Good lord, so where was I? RIGHT. We went to the Galleria Accademia in Venice, which is a lovely building, typically very old (it dates from 1756) but refurbished and added on to fairly recently. They highlight work done in Venice and have an extensive collection of Hieronymus Bosch which was, I think, our first chance to put our noses up close to his work; it’s as weird as everybody says. Then again, there was a preponderance of floating baby heads in this collection (Check the image at the top of this post; pretty sure it’s a medieval/renaissance depiction of cherubim, but still…) so Bosch felt right at home.
It was towards the end of our visit to the Galleria when we got into the new-built portion of the museum, and it seemed this is there the collection branched out from work that would have been purpose-made for religious display (e.g. in a church or cathedral) and that’s when Judith appeared. We almost passed by both of them without catching what they were. Believe it or not, the first one shown here is relatively subtle for a Judith painting, what with the head being neatly detached, the sword not being soaked in blood, and Judith herself being pretty calm about the whole thing. The second Judith, by Guilia Lama, we really didn’t catch was her until we read the card under the painting; as far as either of us can remember this is as easy as Holofernes has ever gotten off in one of these paintings; apparently she (Judith) is still checking in with the big ‘G’ to make sure that this is all copacetic.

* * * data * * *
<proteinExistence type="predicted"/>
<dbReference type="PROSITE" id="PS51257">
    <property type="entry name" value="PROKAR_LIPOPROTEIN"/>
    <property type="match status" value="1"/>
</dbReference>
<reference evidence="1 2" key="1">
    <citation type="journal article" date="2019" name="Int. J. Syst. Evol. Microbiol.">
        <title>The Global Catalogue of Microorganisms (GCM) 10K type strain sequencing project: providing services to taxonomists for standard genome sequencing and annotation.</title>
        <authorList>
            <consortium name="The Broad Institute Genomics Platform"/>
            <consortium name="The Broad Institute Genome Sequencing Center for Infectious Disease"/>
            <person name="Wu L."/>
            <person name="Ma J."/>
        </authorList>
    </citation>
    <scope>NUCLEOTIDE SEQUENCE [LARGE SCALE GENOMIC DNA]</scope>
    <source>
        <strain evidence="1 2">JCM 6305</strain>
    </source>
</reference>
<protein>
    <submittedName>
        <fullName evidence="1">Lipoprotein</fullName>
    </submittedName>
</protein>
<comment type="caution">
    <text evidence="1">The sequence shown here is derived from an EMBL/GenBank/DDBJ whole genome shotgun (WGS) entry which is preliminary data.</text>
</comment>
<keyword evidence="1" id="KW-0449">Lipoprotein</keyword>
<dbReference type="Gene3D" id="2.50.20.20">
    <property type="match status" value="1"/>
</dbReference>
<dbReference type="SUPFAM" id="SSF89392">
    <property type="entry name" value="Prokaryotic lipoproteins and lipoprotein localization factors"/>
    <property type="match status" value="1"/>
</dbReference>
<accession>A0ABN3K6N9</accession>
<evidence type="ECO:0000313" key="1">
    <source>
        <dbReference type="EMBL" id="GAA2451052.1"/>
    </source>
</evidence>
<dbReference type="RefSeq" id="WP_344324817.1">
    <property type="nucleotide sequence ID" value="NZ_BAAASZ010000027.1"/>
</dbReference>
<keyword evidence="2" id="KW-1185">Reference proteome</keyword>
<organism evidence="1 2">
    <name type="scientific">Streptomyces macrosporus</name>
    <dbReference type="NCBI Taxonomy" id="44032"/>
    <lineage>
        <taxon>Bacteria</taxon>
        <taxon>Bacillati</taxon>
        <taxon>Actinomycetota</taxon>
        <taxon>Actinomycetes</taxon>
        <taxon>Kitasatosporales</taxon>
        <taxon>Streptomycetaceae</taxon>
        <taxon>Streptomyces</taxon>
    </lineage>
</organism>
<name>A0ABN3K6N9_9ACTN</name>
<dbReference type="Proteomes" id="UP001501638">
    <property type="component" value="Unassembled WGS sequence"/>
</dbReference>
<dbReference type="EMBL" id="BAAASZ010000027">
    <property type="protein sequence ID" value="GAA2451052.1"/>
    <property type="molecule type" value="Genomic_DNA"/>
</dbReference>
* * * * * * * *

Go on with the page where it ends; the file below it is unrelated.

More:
Contented with the museum, we spent the rest of the day strolling the warrens of the city, bumping into innumerable clusters of lavishly costumed folk. Our meals this day were pleasant but unmemorable, and recalling the details doesn’t feel justified after the novel you were just presented with. Our next day was even more casual, so we’ll be sure to inundate you with costumes, shopping, and food next time.